Health problems meant that she could no longer look after my son. Of course, I understood that her health was a priority – besides, it’s not down to grandparents who have raised their own children to fill the gaps in our childcare sector. But, the more she spoke, the more I panicked. I could feel myself tuning out as my brain began computing the different permutations of childcare required, attempting somehow to solve – in one lunch break – what successive governments had failed to solve in 20 years.
Without the help of my mother-in-law, I was forced to ask the nursery if my son could attend full-time. He could – in three months, when there was space. But then came the next question: how would I afford it? I had already turned myself inside-out to make this work. I was up at 5am every day with my son, writing freelance pieces on the train to work for extra money, racing for the early train home so I could do the occasional pick-up and contorting myself into an exhausted human pretzel simply to afford part-time childcare.
I was tired from spinning plates and drained from the adrenalin of knowing that at any moment it could all fall apart. So when it did, I gave in.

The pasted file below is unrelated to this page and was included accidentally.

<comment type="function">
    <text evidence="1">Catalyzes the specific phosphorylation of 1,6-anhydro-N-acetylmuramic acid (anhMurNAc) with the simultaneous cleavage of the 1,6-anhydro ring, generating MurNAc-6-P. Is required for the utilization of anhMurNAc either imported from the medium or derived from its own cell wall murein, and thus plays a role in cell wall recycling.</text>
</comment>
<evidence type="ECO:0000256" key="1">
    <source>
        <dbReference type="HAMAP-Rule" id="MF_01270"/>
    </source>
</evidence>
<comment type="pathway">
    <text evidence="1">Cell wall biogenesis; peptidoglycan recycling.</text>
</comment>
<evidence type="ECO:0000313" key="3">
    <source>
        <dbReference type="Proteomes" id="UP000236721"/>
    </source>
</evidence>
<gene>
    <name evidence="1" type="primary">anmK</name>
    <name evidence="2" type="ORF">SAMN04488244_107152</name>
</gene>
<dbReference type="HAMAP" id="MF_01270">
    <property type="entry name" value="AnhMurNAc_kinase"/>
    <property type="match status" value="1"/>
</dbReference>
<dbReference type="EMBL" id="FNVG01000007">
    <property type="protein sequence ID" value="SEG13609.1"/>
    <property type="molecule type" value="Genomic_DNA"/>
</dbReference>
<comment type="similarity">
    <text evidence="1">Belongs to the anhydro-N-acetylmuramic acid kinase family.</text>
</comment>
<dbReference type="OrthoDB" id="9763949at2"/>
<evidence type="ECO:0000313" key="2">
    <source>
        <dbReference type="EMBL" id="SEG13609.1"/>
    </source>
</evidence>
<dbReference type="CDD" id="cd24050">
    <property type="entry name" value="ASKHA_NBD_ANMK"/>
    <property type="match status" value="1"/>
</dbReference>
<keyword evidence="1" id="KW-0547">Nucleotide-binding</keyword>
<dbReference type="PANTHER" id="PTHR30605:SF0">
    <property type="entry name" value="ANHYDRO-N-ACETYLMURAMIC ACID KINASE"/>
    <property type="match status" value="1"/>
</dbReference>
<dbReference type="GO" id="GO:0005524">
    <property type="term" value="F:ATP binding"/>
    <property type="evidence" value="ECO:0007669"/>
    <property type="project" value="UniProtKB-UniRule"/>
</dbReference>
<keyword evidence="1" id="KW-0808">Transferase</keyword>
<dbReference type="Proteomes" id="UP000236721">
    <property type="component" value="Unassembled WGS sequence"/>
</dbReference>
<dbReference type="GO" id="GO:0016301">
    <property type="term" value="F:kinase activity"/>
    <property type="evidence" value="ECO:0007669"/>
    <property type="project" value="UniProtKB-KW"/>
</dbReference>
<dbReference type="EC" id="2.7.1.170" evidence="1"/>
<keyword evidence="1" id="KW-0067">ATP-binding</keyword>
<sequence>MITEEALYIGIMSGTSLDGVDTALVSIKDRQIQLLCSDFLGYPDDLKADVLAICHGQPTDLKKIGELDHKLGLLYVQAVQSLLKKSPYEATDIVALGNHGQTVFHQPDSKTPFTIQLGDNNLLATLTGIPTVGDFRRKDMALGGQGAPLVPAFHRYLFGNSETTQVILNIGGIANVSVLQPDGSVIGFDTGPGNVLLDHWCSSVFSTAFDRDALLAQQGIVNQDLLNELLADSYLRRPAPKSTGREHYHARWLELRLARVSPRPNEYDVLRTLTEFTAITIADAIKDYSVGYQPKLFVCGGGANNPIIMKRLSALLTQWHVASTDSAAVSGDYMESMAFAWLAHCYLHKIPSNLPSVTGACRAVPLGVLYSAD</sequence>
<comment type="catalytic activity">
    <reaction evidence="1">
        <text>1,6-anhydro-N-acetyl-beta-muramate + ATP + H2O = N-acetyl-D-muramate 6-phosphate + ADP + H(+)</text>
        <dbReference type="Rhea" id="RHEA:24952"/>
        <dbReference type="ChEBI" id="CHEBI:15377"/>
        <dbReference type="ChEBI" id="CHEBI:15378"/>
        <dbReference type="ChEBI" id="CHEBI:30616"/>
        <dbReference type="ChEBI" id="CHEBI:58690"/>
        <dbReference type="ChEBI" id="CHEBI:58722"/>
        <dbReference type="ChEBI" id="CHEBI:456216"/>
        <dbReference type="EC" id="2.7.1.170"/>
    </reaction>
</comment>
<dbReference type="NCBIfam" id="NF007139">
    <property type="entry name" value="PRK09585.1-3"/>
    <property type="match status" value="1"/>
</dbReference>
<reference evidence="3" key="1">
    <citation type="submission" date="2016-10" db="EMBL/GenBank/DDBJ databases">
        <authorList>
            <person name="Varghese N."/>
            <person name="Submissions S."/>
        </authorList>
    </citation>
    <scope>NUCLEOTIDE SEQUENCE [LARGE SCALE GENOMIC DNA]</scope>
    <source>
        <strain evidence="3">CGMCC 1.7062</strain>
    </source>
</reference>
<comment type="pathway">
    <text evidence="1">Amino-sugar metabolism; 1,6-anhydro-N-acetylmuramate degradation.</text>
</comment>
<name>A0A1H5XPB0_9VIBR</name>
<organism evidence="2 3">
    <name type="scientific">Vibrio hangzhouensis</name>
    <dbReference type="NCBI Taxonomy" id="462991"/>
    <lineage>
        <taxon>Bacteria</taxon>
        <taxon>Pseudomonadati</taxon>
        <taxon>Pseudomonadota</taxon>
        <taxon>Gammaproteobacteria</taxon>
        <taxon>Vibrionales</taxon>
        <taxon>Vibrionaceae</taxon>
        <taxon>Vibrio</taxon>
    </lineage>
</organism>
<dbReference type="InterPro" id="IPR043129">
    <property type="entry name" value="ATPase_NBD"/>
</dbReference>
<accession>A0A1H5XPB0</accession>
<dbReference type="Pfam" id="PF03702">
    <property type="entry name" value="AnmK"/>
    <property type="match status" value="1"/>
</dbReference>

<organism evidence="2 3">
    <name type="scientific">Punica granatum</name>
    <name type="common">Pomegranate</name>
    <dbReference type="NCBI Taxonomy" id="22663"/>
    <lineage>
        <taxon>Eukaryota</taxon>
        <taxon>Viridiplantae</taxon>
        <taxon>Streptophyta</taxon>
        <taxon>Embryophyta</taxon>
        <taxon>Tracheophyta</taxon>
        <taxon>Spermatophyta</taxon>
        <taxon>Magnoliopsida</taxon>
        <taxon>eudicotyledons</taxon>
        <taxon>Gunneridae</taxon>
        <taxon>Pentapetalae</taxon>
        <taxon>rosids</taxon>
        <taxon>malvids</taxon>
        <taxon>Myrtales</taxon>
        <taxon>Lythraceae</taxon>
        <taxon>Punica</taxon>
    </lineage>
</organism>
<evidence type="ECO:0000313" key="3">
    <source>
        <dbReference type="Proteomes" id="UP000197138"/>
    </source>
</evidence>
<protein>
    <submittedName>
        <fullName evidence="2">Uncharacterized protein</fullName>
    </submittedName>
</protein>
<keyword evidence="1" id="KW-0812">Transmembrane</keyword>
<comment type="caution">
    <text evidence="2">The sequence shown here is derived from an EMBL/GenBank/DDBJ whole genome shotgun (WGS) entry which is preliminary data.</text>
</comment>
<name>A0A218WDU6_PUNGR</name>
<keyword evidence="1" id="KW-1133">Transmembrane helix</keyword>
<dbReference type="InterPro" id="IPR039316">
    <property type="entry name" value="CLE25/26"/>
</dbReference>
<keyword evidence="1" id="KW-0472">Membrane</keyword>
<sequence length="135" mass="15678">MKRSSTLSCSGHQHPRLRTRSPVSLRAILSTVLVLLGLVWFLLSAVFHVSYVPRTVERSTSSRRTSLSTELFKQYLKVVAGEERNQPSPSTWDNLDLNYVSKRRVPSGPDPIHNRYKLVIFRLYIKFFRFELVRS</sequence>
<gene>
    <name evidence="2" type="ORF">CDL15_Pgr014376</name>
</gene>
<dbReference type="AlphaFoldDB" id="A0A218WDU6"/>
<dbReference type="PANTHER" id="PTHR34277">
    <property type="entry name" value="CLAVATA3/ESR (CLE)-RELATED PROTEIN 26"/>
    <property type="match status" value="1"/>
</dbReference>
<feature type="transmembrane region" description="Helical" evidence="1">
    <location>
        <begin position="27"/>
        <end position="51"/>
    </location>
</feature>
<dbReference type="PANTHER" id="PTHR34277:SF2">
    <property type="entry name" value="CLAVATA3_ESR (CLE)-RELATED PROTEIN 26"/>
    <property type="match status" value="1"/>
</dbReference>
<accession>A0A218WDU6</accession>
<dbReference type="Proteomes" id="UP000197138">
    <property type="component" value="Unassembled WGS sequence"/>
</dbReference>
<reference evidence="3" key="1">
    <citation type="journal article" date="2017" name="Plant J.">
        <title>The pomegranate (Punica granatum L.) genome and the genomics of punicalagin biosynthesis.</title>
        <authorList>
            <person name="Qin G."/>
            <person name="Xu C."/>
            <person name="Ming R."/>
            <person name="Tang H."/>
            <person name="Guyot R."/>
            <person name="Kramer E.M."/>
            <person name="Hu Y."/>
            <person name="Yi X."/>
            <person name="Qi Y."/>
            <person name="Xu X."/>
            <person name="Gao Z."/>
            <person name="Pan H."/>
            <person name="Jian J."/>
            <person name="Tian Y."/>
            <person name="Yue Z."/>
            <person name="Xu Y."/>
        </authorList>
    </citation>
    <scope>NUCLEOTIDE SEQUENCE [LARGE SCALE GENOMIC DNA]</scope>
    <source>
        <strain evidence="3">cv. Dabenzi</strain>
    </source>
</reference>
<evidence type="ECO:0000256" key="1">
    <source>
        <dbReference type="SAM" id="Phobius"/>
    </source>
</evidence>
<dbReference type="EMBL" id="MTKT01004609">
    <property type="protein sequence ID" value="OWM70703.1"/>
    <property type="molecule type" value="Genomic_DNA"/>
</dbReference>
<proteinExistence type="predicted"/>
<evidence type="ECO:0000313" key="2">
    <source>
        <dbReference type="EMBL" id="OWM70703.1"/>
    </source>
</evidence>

My husband and I did the sums. We did them again, and again, until we decided that we simply could not afford the £1200 bill for full-time childcare. I decided to resign from my job to look after my son full-time. My husband tried to convince me otherwise but I couldn’t see another way.
On the day I resigned, I was sitting in a glass-walled room, the only one in an open-plan office. I purposely sat with my back to the glass so no one outside could see me cry, something I had already done plenty of since making my decision a week before. I remember feeling grateful that the air con was operating on Arctic temperatures. It might make my tears dry quicker, I thought.
Devastated to leave a job I loved and a career I had worked hard to retrain for, I met with my editors to explain my situation. They simply replied: ‘Tell us what needs to happen so that you can stay.’
What? I felt like someone had thrown me a lifebuoy. I had been swimming against the tide until now, trying my hardest to make progress professionally and financially, now the waters had just become smoother.
My husband and I did the sums. We did them again, and again, until we decided that we simply could not afford the £1200 bill for full-time childcare
I reduced my hours temporarily until my son could go to nursery full-time. Then, when he started five days a week, I worked from home three days to save on train fares, starting later on the other two days so I could do the nursery run. Making this adjustment to my working hours also meant I had money left over at the end of the month.